'This is my personal way of showing you the importance of culture' he said.
He then identified culture as millions of rules that we all live by – and that those rules must be challenged to open a 'conversuasion'. Challenging rules leads to tension, and that tension moves people to decisions outside of their usual experience.
'If you want to change the rules, challenge culture', he advised, 'because culture is not real…you can actually start to affect change'.
He went on to explain that brands are, like anything, a part of culture. Find and exploit a cultural tension that starts people talking – to your brand's benefit.
'Don't mess around', he advised, 'have your brand pick a side.'
Doing so, he suggested, can tip the scales of a conversuasion in minutes.
Nobody should know that more than the director of the agency that was charged with taking on the Mac versus PC challenge, the size of the Mini, or the claim that the Whopper is America's favorite burger.
Besides introducing the tension, Drummond encouraged providing the tools to allow people have the conversations they need to around that tension. I found it interesting that the tools, while very clever, were a secondary consideration.
And it might be a small point, but I noted as well that Mr. Drumond actually laughed along at his company's work on campaigns like 'whopper deprivation' – interesting when one assumes that he must have seen it literally hundreds, if not thousands, of times already. I was left with the thought that it must be this ability to see things with fresh eyes that would allow the formation of uninhibited ideas.
The next speaker, Neil McOstrich stressed the importance of stories.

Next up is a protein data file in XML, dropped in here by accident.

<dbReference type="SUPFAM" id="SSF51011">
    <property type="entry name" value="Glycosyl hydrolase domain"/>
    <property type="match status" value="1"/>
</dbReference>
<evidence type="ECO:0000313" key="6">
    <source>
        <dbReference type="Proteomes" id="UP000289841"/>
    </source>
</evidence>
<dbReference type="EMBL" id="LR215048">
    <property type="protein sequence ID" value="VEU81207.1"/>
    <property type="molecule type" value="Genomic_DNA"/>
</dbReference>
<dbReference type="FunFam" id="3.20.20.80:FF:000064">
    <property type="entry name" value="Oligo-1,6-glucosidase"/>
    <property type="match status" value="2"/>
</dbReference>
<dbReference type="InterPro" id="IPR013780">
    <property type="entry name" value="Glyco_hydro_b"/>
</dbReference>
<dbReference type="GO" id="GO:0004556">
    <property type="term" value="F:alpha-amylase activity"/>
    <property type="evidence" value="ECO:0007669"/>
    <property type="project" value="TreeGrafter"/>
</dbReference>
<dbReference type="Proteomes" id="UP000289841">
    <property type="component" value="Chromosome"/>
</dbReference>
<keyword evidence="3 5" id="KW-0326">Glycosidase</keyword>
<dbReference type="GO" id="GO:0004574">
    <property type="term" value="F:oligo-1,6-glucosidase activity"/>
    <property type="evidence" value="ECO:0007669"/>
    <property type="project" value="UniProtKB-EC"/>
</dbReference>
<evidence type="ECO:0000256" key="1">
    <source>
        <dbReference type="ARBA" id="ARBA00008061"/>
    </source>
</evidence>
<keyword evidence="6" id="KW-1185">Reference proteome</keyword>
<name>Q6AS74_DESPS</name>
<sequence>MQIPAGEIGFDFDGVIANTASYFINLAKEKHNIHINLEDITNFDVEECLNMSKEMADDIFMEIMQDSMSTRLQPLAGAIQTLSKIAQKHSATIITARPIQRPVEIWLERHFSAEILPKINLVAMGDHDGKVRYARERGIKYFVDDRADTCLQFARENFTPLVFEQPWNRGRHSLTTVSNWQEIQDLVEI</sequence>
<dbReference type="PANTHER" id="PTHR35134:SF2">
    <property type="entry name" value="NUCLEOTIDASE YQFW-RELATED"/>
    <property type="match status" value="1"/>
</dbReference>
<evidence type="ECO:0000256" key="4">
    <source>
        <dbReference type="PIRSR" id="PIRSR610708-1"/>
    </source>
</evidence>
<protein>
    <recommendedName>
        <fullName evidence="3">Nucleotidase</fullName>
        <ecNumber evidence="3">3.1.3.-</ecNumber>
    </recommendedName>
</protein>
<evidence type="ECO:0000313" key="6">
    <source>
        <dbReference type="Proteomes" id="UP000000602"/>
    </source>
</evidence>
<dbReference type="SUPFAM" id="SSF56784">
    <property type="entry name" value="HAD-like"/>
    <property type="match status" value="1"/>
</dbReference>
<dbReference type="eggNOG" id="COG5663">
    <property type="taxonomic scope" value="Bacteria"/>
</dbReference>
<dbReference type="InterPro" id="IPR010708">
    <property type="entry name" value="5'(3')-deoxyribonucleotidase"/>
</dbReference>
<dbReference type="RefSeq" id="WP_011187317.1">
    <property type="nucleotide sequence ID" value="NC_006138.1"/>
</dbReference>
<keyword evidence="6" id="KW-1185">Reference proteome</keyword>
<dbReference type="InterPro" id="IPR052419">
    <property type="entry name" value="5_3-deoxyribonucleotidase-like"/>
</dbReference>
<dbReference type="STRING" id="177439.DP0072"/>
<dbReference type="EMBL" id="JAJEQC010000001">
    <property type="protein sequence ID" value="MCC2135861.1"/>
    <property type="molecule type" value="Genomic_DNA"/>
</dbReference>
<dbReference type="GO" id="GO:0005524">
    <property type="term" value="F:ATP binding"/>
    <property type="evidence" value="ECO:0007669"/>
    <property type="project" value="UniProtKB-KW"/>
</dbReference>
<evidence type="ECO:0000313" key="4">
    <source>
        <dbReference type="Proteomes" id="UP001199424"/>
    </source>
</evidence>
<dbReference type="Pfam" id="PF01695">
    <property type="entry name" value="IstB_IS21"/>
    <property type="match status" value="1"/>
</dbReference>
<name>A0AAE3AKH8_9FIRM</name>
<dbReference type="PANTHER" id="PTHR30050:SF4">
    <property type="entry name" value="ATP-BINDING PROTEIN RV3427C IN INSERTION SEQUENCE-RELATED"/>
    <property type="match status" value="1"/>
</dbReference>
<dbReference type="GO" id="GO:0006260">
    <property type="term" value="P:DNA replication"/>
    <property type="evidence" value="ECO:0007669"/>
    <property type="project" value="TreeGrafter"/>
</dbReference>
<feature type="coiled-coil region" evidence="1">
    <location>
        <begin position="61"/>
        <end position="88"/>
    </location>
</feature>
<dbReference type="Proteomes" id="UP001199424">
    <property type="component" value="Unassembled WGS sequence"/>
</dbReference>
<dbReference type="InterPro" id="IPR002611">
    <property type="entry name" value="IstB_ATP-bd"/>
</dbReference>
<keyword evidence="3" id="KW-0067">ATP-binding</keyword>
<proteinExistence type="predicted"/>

Everyone has an interesting story of their own, he suggested, and the very best brands tell stories that help people understand their own stories. He illustrated this with a picture of his ecstatic daughter on Christmas morning before a pile of presents.
'We have clean sheet walls all over the shop' he said, 'my thoughts are tangential…some of my best creep up the side of the page'
The process continues until he has a good story to tell, and he seems to like stories whether they are simple, good, bad, or profound.
The man practically glowed as he recounted one such brand story they told for the Spuds potato product, which resulted in the CEO of "Mister Potatohead" leveraging accusations of cannibalism.
Amusement turned serious when he related how, at one point in his career, he came to realize that some agencies are much like banks. He showed an image of a typical boardroom and indicated 'many ideas have been carried out of here on shields'.
Keep in mind that the delivery of the idea is even more important than the idea, he suggested. Although he admitted that sometimes this principle can go astray.
He went on to relate a story of a time when he impishly interpreted the term 'guerilla marketing' by dressing a friend in a gorilla suit and putting them in front of a client.
'It was the most uncomfortable three minutes' he related, smiling all the while. Would he do it again, he wondered aloud?